Royal Mistakes In Prince’s Estate Planning

Royal Mistakes In Prince’s Estate Planning

Estate planning is critical for everyone – wealthy or not. In 2016, the world was shocked to learn about the untimely death of legendary singer and songwriter Prince. The artist will always be known for his talent as a vocalist, multi-instrumentalist, and creative visionary. However, Prince will also be regarded as an artist who had a contentious relationship with the music establishment. Prince often battled the music industry for rights and control over his music and went to great lengths to do so.

Unfortunately, Prince died without a will, and the rights to his name and likeness he fought so hard for were subject to a multi-million dollar estate battle. Prince passed in 2016, and his estate was finally settled in 2022, making the ordeal a whopping six years of legal battles. Here are the top royal mistakes that led to such a contentious and lengthy probate process.

Prince Died Without a Will

The key to most of the Prince estate’s problems is that Prince died without a will. No one will know exactly why Prince never created a will. Whether he couldn’t get himself to face his mortality or estate planning wasn’t on his priority list, the absence of a will left his many relatives to battle it out legally. Although most of us don’t have close to the amount of assets Prince’s estate had, it makes estate planning all the more important (we can’t afford to waste the estate on drawn out legal fights!).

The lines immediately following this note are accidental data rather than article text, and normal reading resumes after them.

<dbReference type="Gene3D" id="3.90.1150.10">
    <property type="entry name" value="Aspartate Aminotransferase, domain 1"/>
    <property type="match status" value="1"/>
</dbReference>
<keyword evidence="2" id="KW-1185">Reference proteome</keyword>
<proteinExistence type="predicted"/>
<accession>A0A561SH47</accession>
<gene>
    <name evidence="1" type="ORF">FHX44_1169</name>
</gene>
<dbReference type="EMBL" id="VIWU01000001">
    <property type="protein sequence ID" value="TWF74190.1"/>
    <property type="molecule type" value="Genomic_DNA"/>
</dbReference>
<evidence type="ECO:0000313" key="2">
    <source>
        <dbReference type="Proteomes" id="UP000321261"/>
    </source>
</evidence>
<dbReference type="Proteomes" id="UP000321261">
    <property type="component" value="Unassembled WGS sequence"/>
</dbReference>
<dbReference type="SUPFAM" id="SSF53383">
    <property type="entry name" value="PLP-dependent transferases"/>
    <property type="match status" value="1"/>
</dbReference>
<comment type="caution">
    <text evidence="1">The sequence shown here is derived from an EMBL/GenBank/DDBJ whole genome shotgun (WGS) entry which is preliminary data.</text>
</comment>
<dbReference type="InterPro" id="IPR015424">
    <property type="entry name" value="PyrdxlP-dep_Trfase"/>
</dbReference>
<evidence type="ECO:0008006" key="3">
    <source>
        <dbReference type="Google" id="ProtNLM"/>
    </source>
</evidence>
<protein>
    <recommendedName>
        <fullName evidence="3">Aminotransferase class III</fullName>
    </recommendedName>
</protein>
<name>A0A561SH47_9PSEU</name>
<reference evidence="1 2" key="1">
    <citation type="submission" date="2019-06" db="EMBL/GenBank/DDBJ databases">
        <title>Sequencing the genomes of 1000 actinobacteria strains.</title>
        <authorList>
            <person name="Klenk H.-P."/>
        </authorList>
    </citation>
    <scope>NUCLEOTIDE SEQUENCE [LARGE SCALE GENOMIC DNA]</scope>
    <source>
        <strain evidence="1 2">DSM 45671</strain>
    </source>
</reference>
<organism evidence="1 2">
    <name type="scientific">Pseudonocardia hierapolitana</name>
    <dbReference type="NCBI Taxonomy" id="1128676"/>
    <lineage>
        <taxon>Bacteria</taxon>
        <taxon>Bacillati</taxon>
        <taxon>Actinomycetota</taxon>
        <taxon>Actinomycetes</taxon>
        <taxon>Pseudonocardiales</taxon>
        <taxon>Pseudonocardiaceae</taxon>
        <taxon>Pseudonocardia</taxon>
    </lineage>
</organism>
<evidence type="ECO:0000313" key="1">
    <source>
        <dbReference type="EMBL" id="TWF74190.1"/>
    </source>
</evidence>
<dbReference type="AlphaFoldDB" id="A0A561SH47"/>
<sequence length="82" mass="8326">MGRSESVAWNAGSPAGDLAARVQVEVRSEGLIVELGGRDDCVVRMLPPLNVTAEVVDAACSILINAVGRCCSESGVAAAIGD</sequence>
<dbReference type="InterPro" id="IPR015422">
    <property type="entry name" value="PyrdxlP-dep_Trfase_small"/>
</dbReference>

A will (or a trust if you prefer) establishes how you want your assets distributed, to whom those assets should be distributed to, and the appointment of a guardian for minor children. Because Prince passed without a will, the state used its default statutes to determine who would inherit his property and how much each heir would get.

Prince Did Not Appoint An Executor

Because Prince did not have a will, he could not choose an individual to serve as executor of his estate (an estate planning essential). The executor, sometimes known as the administrator, is frequently the person who holds the key to figuring out when and how the estate is split and distributed. The function of the executor is crucial in any estate. The executor gathers assets, selects professionals to handle specialized areas such as taxes and valuation, and eventually distributes the remaining assets.

One of Prince’s siblings filed a petition with the court to have the bank Bremer Trust appointed as executor, and they successfully got the other potential heirs to agree with the motion. As a result, Bremer Trust was eventually appointed. However, the list of possible heirs was lengthy, and some people claimed they had a connection to the deceased that gave them the right to inherit parts of the estate. In other words, it wasn’t clear which folks were heirs who should have a say. This caused the executor appointment process to become delayed.

Prince’s Family Dynamics Were Not Taken Into Account

Several factors complicate the Prince estate’s legal battles, one being a complex family dynamic. Prince was unmarried at the time of his death and twice divorced. He had no offspring but did have many siblings, both full and half-blood. At the time of Prince’s death, two of his siblings pre-deceased him, and one had a child. These family members (and more) claimed to have a stake in Prince’s estate. As a result, the beneficiaries will likely get more than Prince would have allocated had he drafted a will, and some would have gotten less (or perhaps nothing).

Watch Our Estate Planning Workshop to Learn How Avoid Leaving a Royal Mess

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